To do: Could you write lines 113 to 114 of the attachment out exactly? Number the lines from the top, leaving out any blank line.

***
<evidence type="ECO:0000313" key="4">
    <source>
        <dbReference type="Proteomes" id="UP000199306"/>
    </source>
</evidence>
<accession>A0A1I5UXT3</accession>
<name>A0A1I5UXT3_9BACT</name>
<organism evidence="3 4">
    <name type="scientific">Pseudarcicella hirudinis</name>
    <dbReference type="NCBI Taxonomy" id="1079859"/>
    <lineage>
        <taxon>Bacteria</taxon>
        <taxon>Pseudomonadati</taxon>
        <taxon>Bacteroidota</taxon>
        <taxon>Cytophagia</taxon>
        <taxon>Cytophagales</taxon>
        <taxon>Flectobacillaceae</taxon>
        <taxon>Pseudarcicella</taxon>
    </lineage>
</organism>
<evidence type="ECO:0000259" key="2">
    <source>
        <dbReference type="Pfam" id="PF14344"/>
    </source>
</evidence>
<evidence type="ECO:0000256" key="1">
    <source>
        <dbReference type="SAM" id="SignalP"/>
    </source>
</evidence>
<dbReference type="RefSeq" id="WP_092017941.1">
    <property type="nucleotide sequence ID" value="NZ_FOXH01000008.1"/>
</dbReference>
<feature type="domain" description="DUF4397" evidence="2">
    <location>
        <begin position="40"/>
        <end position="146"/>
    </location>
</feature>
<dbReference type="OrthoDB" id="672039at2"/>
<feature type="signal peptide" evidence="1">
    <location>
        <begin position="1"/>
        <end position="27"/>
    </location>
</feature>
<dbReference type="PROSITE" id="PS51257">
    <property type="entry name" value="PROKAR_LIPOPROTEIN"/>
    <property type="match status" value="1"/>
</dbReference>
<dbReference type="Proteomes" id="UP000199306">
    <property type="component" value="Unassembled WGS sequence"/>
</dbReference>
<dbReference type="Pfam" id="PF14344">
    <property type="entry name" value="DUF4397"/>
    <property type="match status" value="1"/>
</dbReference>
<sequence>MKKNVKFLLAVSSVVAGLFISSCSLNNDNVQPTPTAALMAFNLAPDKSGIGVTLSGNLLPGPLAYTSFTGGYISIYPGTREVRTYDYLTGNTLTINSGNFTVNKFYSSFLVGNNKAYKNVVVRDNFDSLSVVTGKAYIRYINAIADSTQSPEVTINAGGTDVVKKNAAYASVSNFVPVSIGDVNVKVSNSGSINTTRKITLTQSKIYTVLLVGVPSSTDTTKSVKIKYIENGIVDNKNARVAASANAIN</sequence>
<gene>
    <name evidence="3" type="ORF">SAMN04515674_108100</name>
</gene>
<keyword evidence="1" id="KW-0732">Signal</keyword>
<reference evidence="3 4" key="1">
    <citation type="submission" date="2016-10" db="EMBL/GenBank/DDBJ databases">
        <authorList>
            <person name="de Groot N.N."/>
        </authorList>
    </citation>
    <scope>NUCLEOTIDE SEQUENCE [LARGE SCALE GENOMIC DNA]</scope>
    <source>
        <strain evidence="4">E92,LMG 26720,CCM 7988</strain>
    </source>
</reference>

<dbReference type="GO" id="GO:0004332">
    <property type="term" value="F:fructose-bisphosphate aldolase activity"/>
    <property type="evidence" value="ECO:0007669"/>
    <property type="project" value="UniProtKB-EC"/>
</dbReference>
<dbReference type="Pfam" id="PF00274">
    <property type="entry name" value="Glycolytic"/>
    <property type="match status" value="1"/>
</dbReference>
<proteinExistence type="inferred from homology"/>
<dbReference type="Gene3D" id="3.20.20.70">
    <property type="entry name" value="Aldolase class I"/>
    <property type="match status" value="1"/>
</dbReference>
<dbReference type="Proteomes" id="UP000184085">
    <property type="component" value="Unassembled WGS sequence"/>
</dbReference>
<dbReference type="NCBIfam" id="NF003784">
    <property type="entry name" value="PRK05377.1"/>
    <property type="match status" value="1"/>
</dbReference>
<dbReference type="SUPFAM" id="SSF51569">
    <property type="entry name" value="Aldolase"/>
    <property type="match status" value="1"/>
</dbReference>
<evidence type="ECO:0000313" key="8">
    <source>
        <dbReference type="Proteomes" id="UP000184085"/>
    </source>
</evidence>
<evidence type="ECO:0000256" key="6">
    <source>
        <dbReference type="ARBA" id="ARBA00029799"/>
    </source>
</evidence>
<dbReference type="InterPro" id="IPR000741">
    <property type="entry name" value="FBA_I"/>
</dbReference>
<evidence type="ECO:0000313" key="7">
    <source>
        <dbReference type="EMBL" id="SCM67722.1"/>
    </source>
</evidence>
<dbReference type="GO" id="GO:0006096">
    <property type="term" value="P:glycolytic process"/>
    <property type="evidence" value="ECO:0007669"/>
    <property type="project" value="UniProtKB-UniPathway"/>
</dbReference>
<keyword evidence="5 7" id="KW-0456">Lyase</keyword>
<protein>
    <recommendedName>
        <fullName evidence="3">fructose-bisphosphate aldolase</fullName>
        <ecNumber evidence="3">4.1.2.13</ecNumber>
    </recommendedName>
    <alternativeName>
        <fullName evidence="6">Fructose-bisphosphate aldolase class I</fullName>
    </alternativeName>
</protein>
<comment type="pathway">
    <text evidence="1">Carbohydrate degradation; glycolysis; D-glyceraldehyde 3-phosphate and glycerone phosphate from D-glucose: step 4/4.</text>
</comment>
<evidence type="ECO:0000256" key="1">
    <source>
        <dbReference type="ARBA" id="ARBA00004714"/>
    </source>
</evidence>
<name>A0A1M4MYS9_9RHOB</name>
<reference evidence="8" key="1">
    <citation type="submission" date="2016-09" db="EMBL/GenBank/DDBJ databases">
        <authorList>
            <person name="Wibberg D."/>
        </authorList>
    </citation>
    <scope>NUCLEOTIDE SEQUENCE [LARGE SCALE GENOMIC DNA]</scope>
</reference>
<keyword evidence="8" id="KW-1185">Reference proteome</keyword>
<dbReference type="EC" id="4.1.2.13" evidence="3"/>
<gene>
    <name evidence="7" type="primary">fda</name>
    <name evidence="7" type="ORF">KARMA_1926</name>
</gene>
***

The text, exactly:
    <source>
        <dbReference type="EMBL" id="SCM67722.1"/>